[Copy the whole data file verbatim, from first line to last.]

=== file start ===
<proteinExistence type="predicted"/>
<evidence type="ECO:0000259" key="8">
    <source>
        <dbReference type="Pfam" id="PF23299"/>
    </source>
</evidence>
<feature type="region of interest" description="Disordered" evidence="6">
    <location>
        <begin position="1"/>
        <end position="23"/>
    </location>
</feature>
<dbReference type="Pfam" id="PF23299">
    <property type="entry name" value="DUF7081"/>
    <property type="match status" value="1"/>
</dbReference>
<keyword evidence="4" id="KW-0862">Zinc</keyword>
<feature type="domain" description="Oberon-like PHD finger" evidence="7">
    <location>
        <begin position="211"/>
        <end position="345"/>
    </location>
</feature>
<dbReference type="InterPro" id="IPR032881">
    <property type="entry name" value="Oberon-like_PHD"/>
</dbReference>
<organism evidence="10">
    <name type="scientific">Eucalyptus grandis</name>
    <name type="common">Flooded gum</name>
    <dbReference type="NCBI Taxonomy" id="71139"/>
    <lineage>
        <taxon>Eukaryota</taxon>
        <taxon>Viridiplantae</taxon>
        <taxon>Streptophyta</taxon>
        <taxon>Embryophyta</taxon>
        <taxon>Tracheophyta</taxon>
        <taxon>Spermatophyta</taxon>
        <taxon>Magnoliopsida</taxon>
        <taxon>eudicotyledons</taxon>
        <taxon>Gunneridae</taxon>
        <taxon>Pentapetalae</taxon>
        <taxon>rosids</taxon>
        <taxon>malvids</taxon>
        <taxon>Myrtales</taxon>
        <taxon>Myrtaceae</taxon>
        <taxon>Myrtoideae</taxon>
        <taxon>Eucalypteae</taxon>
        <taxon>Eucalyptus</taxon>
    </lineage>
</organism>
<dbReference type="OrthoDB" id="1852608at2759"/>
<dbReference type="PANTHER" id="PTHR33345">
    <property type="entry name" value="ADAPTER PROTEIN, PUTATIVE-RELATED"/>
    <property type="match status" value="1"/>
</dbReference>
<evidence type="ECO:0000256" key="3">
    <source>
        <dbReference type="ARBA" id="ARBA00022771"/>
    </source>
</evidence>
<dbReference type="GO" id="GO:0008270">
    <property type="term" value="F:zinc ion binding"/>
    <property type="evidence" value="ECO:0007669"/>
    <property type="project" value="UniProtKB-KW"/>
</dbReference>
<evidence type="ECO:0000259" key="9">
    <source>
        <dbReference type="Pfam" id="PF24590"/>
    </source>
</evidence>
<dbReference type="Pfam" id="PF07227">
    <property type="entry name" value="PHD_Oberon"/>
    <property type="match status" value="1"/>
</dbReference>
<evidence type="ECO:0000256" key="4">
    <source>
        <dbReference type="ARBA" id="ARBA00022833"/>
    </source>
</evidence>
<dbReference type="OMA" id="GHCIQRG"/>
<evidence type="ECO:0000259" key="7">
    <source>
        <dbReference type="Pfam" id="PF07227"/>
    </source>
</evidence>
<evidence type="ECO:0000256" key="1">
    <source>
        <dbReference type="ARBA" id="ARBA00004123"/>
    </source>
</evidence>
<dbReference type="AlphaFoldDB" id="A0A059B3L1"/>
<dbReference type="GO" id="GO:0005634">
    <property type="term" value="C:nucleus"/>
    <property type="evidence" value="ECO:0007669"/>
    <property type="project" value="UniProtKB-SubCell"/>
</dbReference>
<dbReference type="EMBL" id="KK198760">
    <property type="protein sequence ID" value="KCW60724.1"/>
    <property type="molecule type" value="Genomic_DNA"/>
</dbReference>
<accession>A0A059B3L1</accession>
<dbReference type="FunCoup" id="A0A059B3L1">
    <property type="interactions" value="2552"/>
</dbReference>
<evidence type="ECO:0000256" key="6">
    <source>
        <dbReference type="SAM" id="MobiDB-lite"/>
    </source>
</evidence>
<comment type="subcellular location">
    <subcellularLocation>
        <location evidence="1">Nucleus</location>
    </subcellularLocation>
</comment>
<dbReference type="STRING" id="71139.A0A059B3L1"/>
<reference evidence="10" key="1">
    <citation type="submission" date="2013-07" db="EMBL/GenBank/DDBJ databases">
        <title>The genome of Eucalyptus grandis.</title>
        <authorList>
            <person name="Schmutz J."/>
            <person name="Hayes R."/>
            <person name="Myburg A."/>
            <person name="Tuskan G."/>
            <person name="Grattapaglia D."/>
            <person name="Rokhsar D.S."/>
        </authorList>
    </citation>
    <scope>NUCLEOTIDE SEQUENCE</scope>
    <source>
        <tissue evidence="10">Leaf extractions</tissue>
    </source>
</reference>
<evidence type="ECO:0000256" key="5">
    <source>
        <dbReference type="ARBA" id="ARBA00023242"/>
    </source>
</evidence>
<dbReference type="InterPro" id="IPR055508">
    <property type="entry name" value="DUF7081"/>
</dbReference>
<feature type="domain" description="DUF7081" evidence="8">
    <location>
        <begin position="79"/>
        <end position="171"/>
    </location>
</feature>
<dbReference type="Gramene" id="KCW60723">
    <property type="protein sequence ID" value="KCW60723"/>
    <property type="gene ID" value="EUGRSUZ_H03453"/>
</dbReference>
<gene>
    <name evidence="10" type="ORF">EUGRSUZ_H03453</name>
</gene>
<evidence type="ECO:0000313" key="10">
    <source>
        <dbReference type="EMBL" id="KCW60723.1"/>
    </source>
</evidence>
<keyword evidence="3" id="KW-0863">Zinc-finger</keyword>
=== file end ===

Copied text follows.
<proteinExistence type="predicted"/>
<evidence type="ECO:0000259" key="8">
    <source>
        <dbReference type="Pfam" id="PF23299"/>
    </source>
</evidence>
<feature type="region of interest" description="Disordered" evidence="6">
    <location>
        <begin position="1"/>
        <end position="23"/>
    </location>
</feature>
<dbReference type="Pfam" id="PF23299">
    <property type="entry name" value="DUF7081"/>
    <property type="match status" value="1"/>
</dbReference>
<keyword evidence="4" id="KW-0862">Zinc</keyword>
<feature type="domain" description="Oberon-like PHD finger" evidence="7">
    <location>
        <begin position="211"/>
        <end position="345"/>
    </location>
</feature>
<dbReference type="InterPro" id="IPR032881">
    <property type="entry name" value="Oberon-like_PHD"/>
</dbReference>
<organism evidence="10">
    <name type="scientific">Eucalyptus grandis</name>
    <name type="common">Flooded gum</name>
    <dbReference type="NCBI Taxonomy" id="71139"/>
    <lineage>
        <taxon>Eukaryota</taxon>
        <taxon>Viridiplantae</taxon>
        <taxon>Streptophyta</taxon>
        <taxon>Embryophyta</taxon>
        <taxon>Tracheophyta</taxon>
        <taxon>Spermatophyta</taxon>
        <taxon>Magnoliopsida</taxon>
        <taxon>eudicotyledons</taxon>
        <taxon>Gunneridae</taxon>
        <taxon>Pentapetalae</taxon>
        <taxon>rosids</taxon>
        <taxon>malvids</taxon>
        <taxon>Myrtales</taxon>
        <taxon>Myrtaceae</taxon>
        <taxon>Myrtoideae</taxon>
        <taxon>Eucalypteae</taxon>
        <taxon>Eucalyptus</taxon>
    </lineage>
</organism>
<dbReference type="OrthoDB" id="1852608at2759"/>
<dbReference type="PANTHER" id="PTHR33345">
    <property type="entry name" value="ADAPTER PROTEIN, PUTATIVE-RELATED"/>
    <property type="match status" value="1"/>
</dbReference>
<evidence type="ECO:0000256" key="3">
    <source>
        <dbReference type="ARBA" id="ARBA00022771"/>
    </source>
</evidence>
<dbReference type="GO" id="GO:0008270">
    <property type="term" value="F:zinc ion binding"/>
    <property type="evidence" value="ECO:0007669"/>
    <property type="project" value="UniProtKB-KW"/>
</dbReference>
<evidence type="ECO:0000259" key="9">
    <source>
        <dbReference type="Pfam" id="PF24590"/>
    </source>
</evidence>
<dbReference type="Pfam" id="PF07227">
    <property type="entry name" value="PHD_Oberon"/>
    <property type="match status" value="1"/>
</dbReference>
<evidence type="ECO:0000256" key="4">
    <source>
        <dbReference type="ARBA" id="ARBA00022833"/>
    </source>
</evidence>
<dbReference type="OMA" id="GHCIQRG"/>
<evidence type="ECO:0000259" key="7">
    <source>
        <dbReference type="Pfam" id="PF07227"/>
    </source>
</evidence>
<evidence type="ECO:0000256" key="1">
    <source>
        <dbReference type="ARBA" id="ARBA00004123"/>
    </source>
</evidence>
<dbReference type="AlphaFoldDB" id="A0A059B3L1"/>
<dbReference type="GO" id="GO:0005634">
    <property type="term" value="C:nucleus"/>
    <property type="evidence" value="ECO:0007669"/>
    <property type="project" value="UniProtKB-SubCell"/>
</dbReference>
<dbReference type="EMBL" id="KK198760">
    <property type="protein sequence ID" value="KCW60724.1"/>
    <property type="molecule type" value="Genomic_DNA"/>
</dbReference>
<accession>A0A059B3L1</accession>
<dbReference type="FunCoup" id="A0A059B3L1">
    <property type="interactions" value="2552"/>
</dbReference>
<evidence type="ECO:0000256" key="6">
    <source>
        <dbReference type="SAM" id="MobiDB-lite"/>
    </source>
</evidence>
<comment type="subcellular location">
    <subcellularLocation>
        <location evidence="1">Nucleus</location>
    </subcellularLocation>
</comment>
<dbReference type="STRING" id="71139.A0A059B3L1"/>
<reference evidence="10" key="1">
    <citation type="submission" date="2013-07" db="EMBL/GenBank/DDBJ databases">
        <title>The genome of Eucalyptus grandis.</title>
        <authorList>
            <person name="Schmutz J."/>
            <person name="Hayes R."/>
            <person name="Myburg A."/>
            <person name="Tuskan G."/>
            <person name="Grattapaglia D."/>
            <person name="Rokhsar D.S."/>
        </authorList>
    </citation>
    <scope>NUCLEOTIDE SEQUENCE</scope>
    <source>
        <tissue evidence="10">Leaf extractions</tissue>
    </source>
</reference>
<evidence type="ECO:0000256" key="5">
    <source>
        <dbReference type="ARBA" id="ARBA00023242"/>
    </source>
</evidence>
<dbReference type="InterPro" id="IPR055508">
    <property type="entry name" value="DUF7081"/>
</dbReference>
<feature type="domain" description="DUF7081" evidence="8">
    <location>
        <begin position="79"/>
        <end position="171"/>
    </location>
</feature>
<dbReference type="Gramene" id="KCW60723">
    <property type="protein sequence ID" value="KCW60723"/>
    <property type="gene ID" value="EUGRSUZ_H03453"/>
</dbReference>
<gene>
    <name evidence="10" type="ORF">EUGRSUZ_H03453</name>
</gene>
<evidence type="ECO:0000313" key="10">
    <source>
        <dbReference type="EMBL" id="KCW60723.1"/>
    </source>
</evidence>
<keyword evidence="3" id="KW-0863">Zinc-finger</keyword>